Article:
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Max BRUCH (1838-1920)
Piano Trio in C minor, Op 5 (1857) [18:35]
Four Pieces for cello and piano, Op 70 (1896) [16:49]
Romance for viola and piano, Op 85 (1911) [7:49]
String Quartet No 2 in E major, Op 10 (1860) [29:17]
The Nash Ensemble
rec. September 2020, All Saints’ Church, East Finchley, London
HYPERION CDA68343 [72:32]

Bruch’s chamber music is finally becoming less sporadic on disc. Fresh from an assignment with his late String Quintets, this latest disc offers a quartet of works that span the years 1857 to 1911. The Nash Ensemble, which has also recorded the quintets and Octet (CDA68168), are perfectly placed to explore the very different charms and indeed combinations of instrumentation involved in their latest undertaking.

The Piano Trio is the earliest composition here written when he was around 20 and is a three-movement work of great charm, notable though for the unusualness of opening with an extended slow movement. The string exchanges are attractive and there’s much expressive, lyrical interaction along with a high quotient of Sturm und Drang. Stephanie Gonley, Adrian Brendel and Simon Crawford-Phillips do it full justice, with excellent passagework clarity, and playing to the full its stormily youthful sense of bravado. The Petrof Piano Trio on Nimbus are also excellent (review) but I’d hand the palm to the Nash Ensemble, also for its all-Bruch programming; the Petrof also play trios by Mendelssohn and Lalo.

The Four Pieces Op 70 for cello and piano followed decades later in 1896. Bruch actually took the opening Aria, so Tully Potter relates in the notes, from his young son’s piece for flute and piano but Bruch père certainly fashioned a long-breathed and lyrically beautiful affair out of it. To contrast, there’s a Finnish song and then an up-tempo Swedish dance, the Scherzo of the set, which is crisply rhythmic. Bruch, always a dab hand at music from around Europe, then turns in his finale to Scotland and a suitably slow and intense folk song to conclude, The lea-rig.

The Romance was dedicated to the great French viola player Maurice Vieux but first played in Berlin by Willy Hess. It’s a piece that has attracted a good number of violists, including Moog, Bashmet, Caussé and quite a few others over the years The reasons for its popularity aren’t hard to see. Apart from the fact that it’s a compact eight-minutes in length it works well in a disc recital whereas it fits rather troublingly in concert – too long for an encore, not long enough for a fully extended piece. Its musical quality is very clear, a lyric flow of Bruchian loveliness.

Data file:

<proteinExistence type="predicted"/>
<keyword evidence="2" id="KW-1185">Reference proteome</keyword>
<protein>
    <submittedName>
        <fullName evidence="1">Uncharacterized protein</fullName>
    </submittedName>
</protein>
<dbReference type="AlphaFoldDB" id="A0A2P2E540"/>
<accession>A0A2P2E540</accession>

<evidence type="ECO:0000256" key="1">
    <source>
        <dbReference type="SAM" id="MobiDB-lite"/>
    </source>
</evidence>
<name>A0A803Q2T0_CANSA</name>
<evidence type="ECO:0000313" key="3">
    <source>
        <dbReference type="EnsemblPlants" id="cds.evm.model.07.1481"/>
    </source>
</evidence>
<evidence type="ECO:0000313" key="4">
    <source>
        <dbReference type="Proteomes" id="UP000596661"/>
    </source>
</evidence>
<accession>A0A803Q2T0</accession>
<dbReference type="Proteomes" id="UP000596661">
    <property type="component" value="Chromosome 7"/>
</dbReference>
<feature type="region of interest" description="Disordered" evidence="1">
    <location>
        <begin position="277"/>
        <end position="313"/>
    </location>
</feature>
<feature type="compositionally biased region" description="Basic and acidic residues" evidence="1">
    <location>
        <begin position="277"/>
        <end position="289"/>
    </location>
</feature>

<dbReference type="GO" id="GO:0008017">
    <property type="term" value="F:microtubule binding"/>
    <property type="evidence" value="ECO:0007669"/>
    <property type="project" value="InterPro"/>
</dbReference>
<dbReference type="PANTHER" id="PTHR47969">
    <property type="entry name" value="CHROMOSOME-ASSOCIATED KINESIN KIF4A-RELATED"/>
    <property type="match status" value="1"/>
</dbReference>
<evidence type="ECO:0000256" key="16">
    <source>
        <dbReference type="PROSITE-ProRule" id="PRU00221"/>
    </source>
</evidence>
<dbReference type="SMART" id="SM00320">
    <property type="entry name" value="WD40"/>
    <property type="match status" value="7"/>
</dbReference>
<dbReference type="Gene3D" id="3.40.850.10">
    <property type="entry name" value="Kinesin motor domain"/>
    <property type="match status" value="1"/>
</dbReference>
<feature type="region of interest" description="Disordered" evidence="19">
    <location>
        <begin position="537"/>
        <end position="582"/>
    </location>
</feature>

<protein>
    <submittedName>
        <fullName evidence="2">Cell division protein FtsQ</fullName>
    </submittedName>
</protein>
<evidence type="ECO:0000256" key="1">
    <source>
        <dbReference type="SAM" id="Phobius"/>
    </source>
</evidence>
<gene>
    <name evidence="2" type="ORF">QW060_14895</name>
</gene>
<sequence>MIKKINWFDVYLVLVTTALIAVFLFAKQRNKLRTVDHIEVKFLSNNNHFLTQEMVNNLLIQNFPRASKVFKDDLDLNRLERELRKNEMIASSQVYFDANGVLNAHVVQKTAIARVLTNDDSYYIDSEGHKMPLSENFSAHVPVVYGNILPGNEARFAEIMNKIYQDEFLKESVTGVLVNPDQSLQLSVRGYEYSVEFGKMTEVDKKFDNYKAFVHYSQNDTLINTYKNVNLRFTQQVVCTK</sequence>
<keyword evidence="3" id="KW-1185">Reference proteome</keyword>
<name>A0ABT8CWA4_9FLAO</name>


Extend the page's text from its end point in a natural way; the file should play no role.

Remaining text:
Finally, there is the 1860 String Quartet No 2, written when he was 22. Like many people, I first encountered this on LP back in the early 1980s where it was played, along with the earlier quartet, by the Quartetto Academica. Even so, I was quite surprised, when checking for alternative couplings of these works, to see Dynamic has transferred it to CD – but then I shouldn’t have been, as it was a good coupling, and the first ever commercial recordings of the works. But the Nash group makes more of the music, sculpting and phrasing it, and by comparison the Quartetto Academica can sound rather blunt and lacking in nuance. The Nash players also bring a quotient more nobility to the slow movement and to the ‘hobbly’ village dance enshrined in the scherzo, and in the finale’s drones. Altogether this is a vivid and characterful performance.

All Saints’ Church, East Finchley, in London is a popular Hyperion venue and once again it’s proved a fine choice, balanced and not too distant or billowing. The engineering is excellent and so is the programme, a well-rounded, thoughtful look at Bruch through the decades in a variety of chamber settings.

Jonathan Woolf



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